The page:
The bottom line here is that while cellular connectivity can truly enable groundbreaking customer experiences, manufacturers need to think creatively about their IoT platform business models in addition to the products themselves, to reduce risks and set themselves up for success.
A new approach would be to look at the opportunities to grow your customer base by lowering prices of hardware upfront, thus reducing barriers to entry for more customers and collecting more of your profit from the ongoing services portion of your IoT monetization platform.
For example, a GPS manufacturer might say: “I typically sell this device in the $150 range and make $30 of profit from the sale. If I lower the price of the product and were to get more people to buy it and pay me over time for the cellular service, then that takes the pressure off of me to make as much in profit while improving my chances of a longer LTV, or customer lifetime value.”
As we’ve seen in cases like this, companies have a greater chance at making more total money and growing brand affinity with their customers by following this blueprint. You probably already figured out that a prerequisite of this model’s success is to increase the overall volume of devices sold – but this is actually enabled when you lower the upfront cost in the first place.
It’s our belief at Zipit that product companies can and should strive to make the bulk of their profit on the subscription and service over the “lifetime” of a subscriber.
With manufacturer’s IoT platforms, it is often the case that cellular service and software are actually required components, rather than “nice to have” value-added features. It all depends on the product and the use case. GPS trackers, health monitoring devices, or cold chain monitoring solutions are all good examples of this, where the hardware primarily serves as an enabler for the more valuable services component of the offering. Since the bulk of the value lies in the service, it stands to reason that the bulk of the profit can be made from that component – and it can be done so over time.
Once you have revised the business model in this way, you can make further improvements, like incentivizing customers to prepay for a year versus paying on a monthly basis. By shaving off a small percentage of the upfront price, you can encourage annual signups. You will make a little less margin up front, but you are guaranteeing somebody for a year and will still get more revenue in hand sooner, great for optimizing cash flow for the business.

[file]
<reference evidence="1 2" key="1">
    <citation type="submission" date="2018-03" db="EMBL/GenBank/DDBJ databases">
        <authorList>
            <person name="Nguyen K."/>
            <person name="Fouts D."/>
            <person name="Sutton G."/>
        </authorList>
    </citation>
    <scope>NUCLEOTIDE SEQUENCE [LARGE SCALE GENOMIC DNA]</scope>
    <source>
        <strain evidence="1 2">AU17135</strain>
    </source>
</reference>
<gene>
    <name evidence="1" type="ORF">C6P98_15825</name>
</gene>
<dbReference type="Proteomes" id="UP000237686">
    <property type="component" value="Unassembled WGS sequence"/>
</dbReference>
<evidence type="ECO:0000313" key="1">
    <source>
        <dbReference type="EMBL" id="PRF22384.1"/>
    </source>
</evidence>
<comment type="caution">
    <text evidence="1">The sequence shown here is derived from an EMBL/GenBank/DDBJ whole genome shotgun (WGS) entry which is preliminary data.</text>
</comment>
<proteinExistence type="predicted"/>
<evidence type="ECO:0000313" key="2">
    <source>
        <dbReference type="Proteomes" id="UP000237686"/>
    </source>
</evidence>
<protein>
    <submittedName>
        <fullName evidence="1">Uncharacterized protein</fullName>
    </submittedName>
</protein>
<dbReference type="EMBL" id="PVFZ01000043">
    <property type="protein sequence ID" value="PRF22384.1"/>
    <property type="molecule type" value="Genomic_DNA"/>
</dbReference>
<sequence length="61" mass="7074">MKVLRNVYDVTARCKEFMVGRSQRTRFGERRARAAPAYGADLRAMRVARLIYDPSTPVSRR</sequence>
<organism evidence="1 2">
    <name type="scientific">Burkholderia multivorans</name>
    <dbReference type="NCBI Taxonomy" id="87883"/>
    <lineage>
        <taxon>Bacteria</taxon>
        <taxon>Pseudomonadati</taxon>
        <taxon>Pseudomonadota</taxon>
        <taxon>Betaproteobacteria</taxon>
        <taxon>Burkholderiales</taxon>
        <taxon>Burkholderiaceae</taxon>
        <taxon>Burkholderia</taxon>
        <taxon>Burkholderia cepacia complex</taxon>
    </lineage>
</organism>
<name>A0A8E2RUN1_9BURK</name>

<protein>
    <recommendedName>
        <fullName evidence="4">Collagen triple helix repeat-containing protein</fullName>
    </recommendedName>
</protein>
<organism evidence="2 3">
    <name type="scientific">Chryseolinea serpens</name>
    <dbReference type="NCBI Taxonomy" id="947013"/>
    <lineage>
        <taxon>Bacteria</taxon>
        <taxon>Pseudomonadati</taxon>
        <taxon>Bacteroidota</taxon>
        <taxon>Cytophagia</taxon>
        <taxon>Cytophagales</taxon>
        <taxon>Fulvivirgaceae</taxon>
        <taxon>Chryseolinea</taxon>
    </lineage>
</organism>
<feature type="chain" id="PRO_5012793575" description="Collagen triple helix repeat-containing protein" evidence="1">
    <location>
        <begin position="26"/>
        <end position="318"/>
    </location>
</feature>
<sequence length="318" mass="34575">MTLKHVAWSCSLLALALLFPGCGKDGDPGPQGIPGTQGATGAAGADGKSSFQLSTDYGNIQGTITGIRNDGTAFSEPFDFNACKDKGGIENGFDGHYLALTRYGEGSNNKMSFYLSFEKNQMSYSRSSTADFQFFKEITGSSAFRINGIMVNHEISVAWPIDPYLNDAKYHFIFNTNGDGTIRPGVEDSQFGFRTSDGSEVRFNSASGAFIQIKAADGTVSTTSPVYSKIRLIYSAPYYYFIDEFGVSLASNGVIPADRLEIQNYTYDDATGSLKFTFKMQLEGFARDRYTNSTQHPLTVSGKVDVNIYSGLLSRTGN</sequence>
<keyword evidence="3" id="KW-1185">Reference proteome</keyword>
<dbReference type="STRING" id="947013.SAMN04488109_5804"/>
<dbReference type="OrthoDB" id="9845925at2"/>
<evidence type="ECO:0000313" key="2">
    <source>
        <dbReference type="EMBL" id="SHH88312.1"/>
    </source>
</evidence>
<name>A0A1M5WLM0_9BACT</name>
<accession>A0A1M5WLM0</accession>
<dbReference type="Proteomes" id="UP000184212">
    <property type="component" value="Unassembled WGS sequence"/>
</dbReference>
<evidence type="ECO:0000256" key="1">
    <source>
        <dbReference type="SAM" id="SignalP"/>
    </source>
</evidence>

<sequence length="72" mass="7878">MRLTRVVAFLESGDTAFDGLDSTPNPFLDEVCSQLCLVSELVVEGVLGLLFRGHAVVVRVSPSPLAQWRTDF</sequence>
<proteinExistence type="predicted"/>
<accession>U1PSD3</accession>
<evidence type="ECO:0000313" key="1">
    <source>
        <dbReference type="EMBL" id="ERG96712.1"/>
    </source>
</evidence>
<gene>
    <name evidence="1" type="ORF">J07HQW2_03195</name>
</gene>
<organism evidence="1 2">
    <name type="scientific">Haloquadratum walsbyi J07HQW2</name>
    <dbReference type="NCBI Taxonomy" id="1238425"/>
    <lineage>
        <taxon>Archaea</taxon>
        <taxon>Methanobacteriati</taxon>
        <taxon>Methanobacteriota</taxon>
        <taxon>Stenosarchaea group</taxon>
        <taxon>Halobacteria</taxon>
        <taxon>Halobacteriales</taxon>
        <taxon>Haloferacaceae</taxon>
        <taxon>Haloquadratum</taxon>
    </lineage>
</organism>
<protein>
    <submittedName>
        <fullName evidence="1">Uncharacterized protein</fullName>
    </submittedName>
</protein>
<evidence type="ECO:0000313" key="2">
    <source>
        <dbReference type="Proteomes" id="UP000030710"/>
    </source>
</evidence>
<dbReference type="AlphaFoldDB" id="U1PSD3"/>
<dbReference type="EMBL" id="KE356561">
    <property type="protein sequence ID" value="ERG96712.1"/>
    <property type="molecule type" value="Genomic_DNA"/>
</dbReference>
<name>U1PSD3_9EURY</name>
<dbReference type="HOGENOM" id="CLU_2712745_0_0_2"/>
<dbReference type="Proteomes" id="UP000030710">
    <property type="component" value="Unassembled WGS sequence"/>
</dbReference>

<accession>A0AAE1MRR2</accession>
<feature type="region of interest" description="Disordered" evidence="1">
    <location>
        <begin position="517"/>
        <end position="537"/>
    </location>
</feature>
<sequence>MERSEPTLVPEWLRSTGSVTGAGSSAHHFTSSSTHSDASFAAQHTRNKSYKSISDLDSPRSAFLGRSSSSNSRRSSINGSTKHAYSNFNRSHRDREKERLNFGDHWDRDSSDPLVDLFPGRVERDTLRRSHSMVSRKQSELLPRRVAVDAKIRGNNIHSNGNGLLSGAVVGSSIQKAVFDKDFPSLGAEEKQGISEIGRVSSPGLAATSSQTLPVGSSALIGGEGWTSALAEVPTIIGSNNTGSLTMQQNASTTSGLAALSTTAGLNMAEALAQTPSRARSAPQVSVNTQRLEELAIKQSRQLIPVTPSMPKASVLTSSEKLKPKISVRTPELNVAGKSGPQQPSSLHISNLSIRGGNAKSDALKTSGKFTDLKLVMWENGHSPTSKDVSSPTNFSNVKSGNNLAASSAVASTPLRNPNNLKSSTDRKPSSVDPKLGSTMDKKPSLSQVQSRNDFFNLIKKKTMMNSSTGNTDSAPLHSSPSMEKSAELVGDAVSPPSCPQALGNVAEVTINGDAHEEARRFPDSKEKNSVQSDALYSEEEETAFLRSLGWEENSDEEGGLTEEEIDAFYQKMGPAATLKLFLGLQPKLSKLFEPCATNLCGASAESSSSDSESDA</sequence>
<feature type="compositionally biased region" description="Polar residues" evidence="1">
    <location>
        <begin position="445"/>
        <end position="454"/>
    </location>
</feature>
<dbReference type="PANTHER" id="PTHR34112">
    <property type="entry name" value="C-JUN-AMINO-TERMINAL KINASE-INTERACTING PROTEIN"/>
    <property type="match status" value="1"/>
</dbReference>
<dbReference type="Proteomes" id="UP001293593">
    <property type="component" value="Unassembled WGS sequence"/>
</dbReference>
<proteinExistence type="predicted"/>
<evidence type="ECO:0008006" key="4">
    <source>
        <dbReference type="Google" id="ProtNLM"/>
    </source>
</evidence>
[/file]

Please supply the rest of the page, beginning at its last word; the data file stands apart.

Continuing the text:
This can also have benefits on customer churn metrics as well, because subscribing on an annual basis has been shown to actually incentivize customers to try to get MORE value out of that service since they’ve already paid for the full year. Some well-known retailers have perfected this model, and it is no different in the IoT space.
We’re working with customers like this, and we’re also working with companies that are actually putting a different spin on monetizing their IoT solutions – hardware, software and service – by amortizing the whole solution. So for example, a cold chain solution for refrigeration monitoring, where customers are signing up for a year and the cost will actually cover all the hardware (wireless gateway, sensors), the software IoT platform and the cellular service that helps to enable the solution. By understanding their target customers, and the pain points they experience, a company could price their IoT solution in a way that is profitable right away but also competitive & compelling enough when you compare it to the financial and reputational costs of a regulatory fine due to someone getting sick from eating food that wasn’t stored correctly.
This is a great model for product companies, because in years 2, 3 and on of a subscription, there wouldn’t be any real hardware costs incurred on the part of the seller that need to be covered by the sales price. At that point, obtaining a renewal from a subscribing customer is going to result in even more profit and margin due to the fact that the hardware was paid for in year 1.
And the value isn’t limited to the seller in this example, either.
If you take that food refrigeration example, in most cases, a restaurant or grocer would have to manually check temperatures of the food, which may have resulted in infrequent checks, human error, etc. Compare that to an IoT-enabled solution running automated checks every hour, or every 15 minutes, or any time you desire, and that can notify you if the temperature rises or falls out of the appropriate range. That’s an incredible value proposition.
Clearly, a product company must first truly understand their customers, and second, do a good job when pricing their IoT solutions, but if they can do those things, there are all kinds of opportunities for creative companies to take advantage of the tremendous value that connectivity brings, and also deliver that value to customers in a profitable way. It just may surprise you how much more successful you can be when compared to the old status quo.